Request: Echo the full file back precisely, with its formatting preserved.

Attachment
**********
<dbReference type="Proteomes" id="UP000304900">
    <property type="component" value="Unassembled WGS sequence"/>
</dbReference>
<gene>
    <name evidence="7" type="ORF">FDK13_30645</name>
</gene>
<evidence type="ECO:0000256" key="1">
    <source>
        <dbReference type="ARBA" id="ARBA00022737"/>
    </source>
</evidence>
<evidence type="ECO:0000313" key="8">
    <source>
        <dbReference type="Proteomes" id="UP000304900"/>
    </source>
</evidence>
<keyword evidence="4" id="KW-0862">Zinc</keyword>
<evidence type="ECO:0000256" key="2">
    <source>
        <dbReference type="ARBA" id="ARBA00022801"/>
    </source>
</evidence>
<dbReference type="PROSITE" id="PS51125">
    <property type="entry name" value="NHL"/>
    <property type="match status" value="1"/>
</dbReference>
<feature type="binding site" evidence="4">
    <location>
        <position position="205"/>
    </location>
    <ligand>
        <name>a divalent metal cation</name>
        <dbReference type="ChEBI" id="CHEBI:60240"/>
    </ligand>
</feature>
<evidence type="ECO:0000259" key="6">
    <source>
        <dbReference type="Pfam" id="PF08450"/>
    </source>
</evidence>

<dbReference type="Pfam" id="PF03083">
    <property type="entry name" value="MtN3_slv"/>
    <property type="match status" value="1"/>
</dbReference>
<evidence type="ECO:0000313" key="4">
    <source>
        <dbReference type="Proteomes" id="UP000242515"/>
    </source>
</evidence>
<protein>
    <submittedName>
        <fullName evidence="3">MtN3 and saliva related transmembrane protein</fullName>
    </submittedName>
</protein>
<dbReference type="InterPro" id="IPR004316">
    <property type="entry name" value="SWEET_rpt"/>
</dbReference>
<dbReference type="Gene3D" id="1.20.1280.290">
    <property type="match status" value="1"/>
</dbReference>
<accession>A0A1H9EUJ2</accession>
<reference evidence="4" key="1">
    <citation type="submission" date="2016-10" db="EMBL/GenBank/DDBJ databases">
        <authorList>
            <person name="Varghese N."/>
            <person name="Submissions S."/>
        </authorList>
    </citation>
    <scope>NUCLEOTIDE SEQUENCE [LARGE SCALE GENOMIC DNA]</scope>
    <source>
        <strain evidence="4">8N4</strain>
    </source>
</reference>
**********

<dbReference type="Proteomes" id="UP000304900">
    <property type="component" value="Unassembled WGS sequence"/>
</dbReference>
<gene>
    <name evidence="7" type="ORF">FDK13_30645</name>
</gene>
<evidence type="ECO:0000256" key="1">
    <source>
        <dbReference type="ARBA" id="ARBA00022737"/>
    </source>
</evidence>
<evidence type="ECO:0000313" key="8">
    <source>
        <dbReference type="Proteomes" id="UP000304900"/>
    </source>
</evidence>
<keyword evidence="4" id="KW-0862">Zinc</keyword>
<evidence type="ECO:0000256" key="2">
    <source>
        <dbReference type="ARBA" id="ARBA00022801"/>
    </source>
</evidence>
<dbReference type="PROSITE" id="PS51125">
    <property type="entry name" value="NHL"/>
    <property type="match status" value="1"/>
</dbReference>
<feature type="binding site" evidence="4">
    <location>
        <position position="205"/>
    </location>
    <ligand>
        <name>a divalent metal cation</name>
        <dbReference type="ChEBI" id="CHEBI:60240"/>
    </ligand>
</feature>
<evidence type="ECO:0000259" key="6">
    <source>
        <dbReference type="Pfam" id="PF08450"/>
    </source>
</evidence>

<dbReference type="Pfam" id="PF03083">
    <property type="entry name" value="MtN3_slv"/>
    <property type="match status" value="1"/>
</dbReference>
<evidence type="ECO:0000313" key="4">
    <source>
        <dbReference type="Proteomes" id="UP000242515"/>
    </source>
</evidence>
<protein>
    <submittedName>
        <fullName evidence="3">MtN3 and saliva related transmembrane protein</fullName>
    </submittedName>
</protein>
<dbReference type="InterPro" id="IPR004316">
    <property type="entry name" value="SWEET_rpt"/>
</dbReference>
<dbReference type="Gene3D" id="1.20.1280.290">
    <property type="match status" value="1"/>
</dbReference>
<accession>A0A1H9EUJ2</accession>
<reference evidence="4" key="1">
    <citation type="submission" date="2016-10" db="EMBL/GenBank/DDBJ databases">
        <authorList>
            <person name="Varghese N."/>
            <person name="Submissions S."/>
        </authorList>
    </citation>
    <scope>NUCLEOTIDE SEQUENCE [LARGE SCALE GENOMIC DNA]</scope>
    <source>
        <strain evidence="4">8N4</strain>
    </source>
</reference>